My artistic mission is to create civic engagement and conversation through theatre and to promote positive societal change at the individual and community levels. As a director, I enjoy highly collaborative work that creates opportunities for community conversation and individual introspection and growth.
That can happen working on a published play, devising something with an ensemble, or working with community leaders and organizations to address a specific need.
I think the way to improve representation is to improve representation—I think it’s that simple. Northwestern needs to improve its recruitment of Black and Brown students and the number of BIPOC faculty in the theatre department. Students will feel more welcome when they see themselves represented in the student body as well as the faculty and staff. Dean Johnson and the department chairs have begun the work of increasing representation in the faculty and staff, as evidenced by my being here. Now it’s time for the larger University to do the same work within their student recruitment.
Until then, the theatre department needs to acknowledge the lack of representation and listen to the needs of its Black and Brown students. Theatre makers (students and faculty alike) should think about what kind of theatre industry they want to go back to when it’s safe to do so and how theatre can be applied outside of the traditional regional theatre model. It’s become clear that many of our systems and processes are not working for us. We need to come up with more equitable ways of working that promote healthy lifestyles and provide greater access to artists and audiences. Our skills and talents can also be applied in so many different areas of our society. There’s lots of work to do if we expand our definition of theatre.
ASHLEY O’SHAY (C15)
Chicago-based cinematographer and creator of the documentary Unapologetic; cofounder of the Multicultural Filmmakers Collective student group
Since my graduation from Northwestern in 2015 I’ve been working on my feature-length directorial debut, Unapologetic, which premiered last August. It’s a documentary about two young Black queer women organizing within the Movement for Black lives in Chicago. That has been my bread and butter for the last four-and-a-half-to-five years, in addition to working as a freelance cinematographer in Chicago.
Soon after I graduated, I was lucky enough to get an internship at Kartemquin Films, a documentary powerhouse here in Chicago. And as part of that internship, we were asked to make a short film about any topic of our choosing. The fall of 2015 was a time when young Black people were continuing to organize around police brutality in the city, related in particular to a case around an off-duty police officer who killed a young Black woman named Rekia Boyd. With that incentive, and also just having been made aware of it on social media and the contacts I started to make in Chicago, I was really interested in showing how this movement could hold the Chicago Police Department accountable—but also that my project would be told from the perspective of young Black women and queer folks, and that was something I had just never really seen in my formal education. Even though this was originally just for the internship and it was a short piece, I decided to continue and expand the project just because of what was happening in Chicago. And I was starting to meet other brave and courageous people that I wanted to keep following.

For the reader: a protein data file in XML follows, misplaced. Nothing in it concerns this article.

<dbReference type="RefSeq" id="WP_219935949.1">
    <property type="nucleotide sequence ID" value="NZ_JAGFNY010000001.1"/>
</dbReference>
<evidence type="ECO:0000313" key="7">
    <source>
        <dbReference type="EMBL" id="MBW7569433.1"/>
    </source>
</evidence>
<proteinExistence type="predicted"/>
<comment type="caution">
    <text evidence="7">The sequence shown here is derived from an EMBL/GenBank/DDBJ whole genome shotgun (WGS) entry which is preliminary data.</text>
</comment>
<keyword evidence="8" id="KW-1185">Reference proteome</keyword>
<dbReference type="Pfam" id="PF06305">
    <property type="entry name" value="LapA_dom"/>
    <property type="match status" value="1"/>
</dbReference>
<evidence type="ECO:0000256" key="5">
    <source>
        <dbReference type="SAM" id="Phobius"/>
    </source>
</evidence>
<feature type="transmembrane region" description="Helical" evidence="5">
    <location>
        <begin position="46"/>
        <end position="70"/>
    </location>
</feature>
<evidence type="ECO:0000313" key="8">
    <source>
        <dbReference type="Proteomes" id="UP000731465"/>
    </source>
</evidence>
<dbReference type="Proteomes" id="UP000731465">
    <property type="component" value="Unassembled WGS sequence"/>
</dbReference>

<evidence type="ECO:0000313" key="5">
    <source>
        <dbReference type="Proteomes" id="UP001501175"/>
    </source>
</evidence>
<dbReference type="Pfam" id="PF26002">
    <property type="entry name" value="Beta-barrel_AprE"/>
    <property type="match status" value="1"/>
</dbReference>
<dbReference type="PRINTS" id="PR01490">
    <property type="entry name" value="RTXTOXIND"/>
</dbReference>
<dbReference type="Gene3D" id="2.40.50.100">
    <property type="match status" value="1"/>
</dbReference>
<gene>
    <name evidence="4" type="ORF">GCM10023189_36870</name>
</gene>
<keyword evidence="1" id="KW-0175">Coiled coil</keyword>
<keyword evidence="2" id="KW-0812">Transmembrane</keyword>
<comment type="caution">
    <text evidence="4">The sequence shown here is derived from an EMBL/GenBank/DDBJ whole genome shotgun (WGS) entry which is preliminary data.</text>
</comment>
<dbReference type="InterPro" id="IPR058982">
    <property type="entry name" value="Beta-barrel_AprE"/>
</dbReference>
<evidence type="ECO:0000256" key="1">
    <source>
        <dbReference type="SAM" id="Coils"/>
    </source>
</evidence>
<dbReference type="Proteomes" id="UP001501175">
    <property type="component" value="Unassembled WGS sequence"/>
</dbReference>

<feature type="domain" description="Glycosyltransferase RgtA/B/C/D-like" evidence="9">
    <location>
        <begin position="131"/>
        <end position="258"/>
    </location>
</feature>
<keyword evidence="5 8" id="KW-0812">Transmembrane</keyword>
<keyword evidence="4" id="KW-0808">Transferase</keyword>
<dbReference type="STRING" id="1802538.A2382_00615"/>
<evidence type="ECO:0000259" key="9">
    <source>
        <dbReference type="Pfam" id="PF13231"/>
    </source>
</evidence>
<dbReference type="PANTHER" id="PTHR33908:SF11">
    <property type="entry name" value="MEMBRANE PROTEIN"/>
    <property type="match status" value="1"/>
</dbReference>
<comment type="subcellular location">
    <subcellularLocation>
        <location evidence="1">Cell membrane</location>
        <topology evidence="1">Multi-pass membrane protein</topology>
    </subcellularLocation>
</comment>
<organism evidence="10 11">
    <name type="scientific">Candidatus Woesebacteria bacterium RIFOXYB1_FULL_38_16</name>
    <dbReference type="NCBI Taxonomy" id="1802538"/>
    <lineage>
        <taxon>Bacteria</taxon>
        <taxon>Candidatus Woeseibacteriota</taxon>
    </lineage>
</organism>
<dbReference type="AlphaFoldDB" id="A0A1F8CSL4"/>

I partially began this film in a selfish attempt to be able to educate myself around the Black women at the center of this work—Janáe and Bella—who have been working in movements for years. Also, I wanted to learn more about the history of political organizing in Chicago, because that’s not something with which I was familiar at the time. And even just learning the institutional infrastructure of Chicago and how that feeds into a lot of the violence and brutality that we see, and how young Black organizers are really strategic about that information, really delicate and detailed in their approach. Until last summer when the Black Lives Matter movement had the floor again, so to speak, I don’t think a lot of folks understood the work that goes into it.
This film in particular was my contribution to the movement for Black lives. As a filmmaker I started to think about my camera as a tool, as a resource for the movement. In general, I think there’s limited archiving of Black movements, and a lot of times that’s something that’s done in reflection and not when it’s actually happening. I wanted to contribute to a living archive, and even If this project isn’t something a person or community sees for five, 10 years down the line, it’s important to have it documented so people can remember the major shift they were able to make over that time, and that we can encourage the next generation of organizers and activists.
NICOLE PATTON TERRY (C99, GC02, GC05)
Olive and Manuel Bordas Professor of Education in the School of Teacher Education, director of the Florida Center for Reading Research, and deputy director of the Regional Education Lab-Southeast at Florida State University